Black Muslim Festival, an online event to celebrate the contributions and achievements of Muslims of African descent, has kicked off.
Award-winning author, entrepreneur, and motivational speaker Naima B Robert launched the first-ever such festival on Friday and it runs till October 25.
“The Black Muslim community has been long forgotten in conversations around representation and diversity from within the Muslim and the non-Muslim community,” she told TRT World.
The festival comes off the heels of the Black Lives Matter movement protests that took place globally during the summer, after the deaths of unarmed Black men and women in the US including Ahmaud Arberry, Breonna Taylor, and George Floyd.
Speakers will include a host of different Black Muslim personalities from across all over the African diaspora and across different sectors including academics, authors, creatives, business owners, social media influencers, and journalists.
Topics of discussion include identity and mental health to relationships and parenting, from wealth creation and business to community activism.
Organisers said the issue of racism exists within the Muslim community too and that many Black Muslims remain marginalised in an already marginalised Muslim community.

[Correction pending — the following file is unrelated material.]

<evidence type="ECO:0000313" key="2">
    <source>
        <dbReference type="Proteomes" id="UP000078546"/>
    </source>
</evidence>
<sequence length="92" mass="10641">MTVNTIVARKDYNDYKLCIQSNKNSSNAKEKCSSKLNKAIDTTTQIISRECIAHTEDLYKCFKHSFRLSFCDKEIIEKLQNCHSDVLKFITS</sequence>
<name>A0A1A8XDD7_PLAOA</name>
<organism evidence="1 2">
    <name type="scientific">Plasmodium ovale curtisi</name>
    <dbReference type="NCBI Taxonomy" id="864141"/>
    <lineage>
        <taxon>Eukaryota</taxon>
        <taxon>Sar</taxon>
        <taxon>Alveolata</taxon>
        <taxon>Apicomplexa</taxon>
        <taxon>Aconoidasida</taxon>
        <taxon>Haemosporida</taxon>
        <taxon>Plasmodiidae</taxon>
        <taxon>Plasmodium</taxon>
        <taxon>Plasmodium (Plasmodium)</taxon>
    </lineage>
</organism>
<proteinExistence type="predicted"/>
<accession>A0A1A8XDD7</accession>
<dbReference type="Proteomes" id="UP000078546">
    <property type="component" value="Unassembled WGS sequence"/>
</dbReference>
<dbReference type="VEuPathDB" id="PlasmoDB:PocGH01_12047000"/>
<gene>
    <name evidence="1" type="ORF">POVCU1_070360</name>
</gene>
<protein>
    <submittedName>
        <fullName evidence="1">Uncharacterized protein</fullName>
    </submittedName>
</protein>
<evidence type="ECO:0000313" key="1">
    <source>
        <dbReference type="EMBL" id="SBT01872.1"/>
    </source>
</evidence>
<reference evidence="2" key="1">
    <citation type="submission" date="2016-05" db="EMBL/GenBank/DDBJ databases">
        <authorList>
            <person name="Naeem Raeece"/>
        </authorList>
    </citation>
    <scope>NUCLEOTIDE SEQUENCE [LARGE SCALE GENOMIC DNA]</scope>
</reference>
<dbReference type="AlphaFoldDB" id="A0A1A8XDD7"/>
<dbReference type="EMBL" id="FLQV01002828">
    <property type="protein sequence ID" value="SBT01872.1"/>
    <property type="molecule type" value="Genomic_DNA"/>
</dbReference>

The festival is an opportunity to tackle the issue of racism within the wider global Black community, they said.
Organisers highlighted that in the United States alone, African-American Muslims make up 25 percent of the American Muslim community.
Africa is home to some of the largest Muslim majority countries including Guinea, Senegal, Sierra Leone, and Nigeria.
In a blog shared by the festival founder Robert on her Instagram account, poet Tumkeen wrote, “Amid the pandemic chaos, lockdowns, and quarantines, there was an awakening that was birthed from the horrific loss of Ahmaud Arbery, George Floyd, Breonna Taylor (unfortunately the list continues), etc.”
“An awakening for non-Blacks to the unjust, systemic cruelty and injustice that has plagued the Black people for a very long time.”
The poet added, “But it also awakened something else. It awakened non-Blacks to the realisation of the Black presence in our lives that we didn’t know existed or we needed. Black lives are not just left on the ground to die under the knee of a white man.”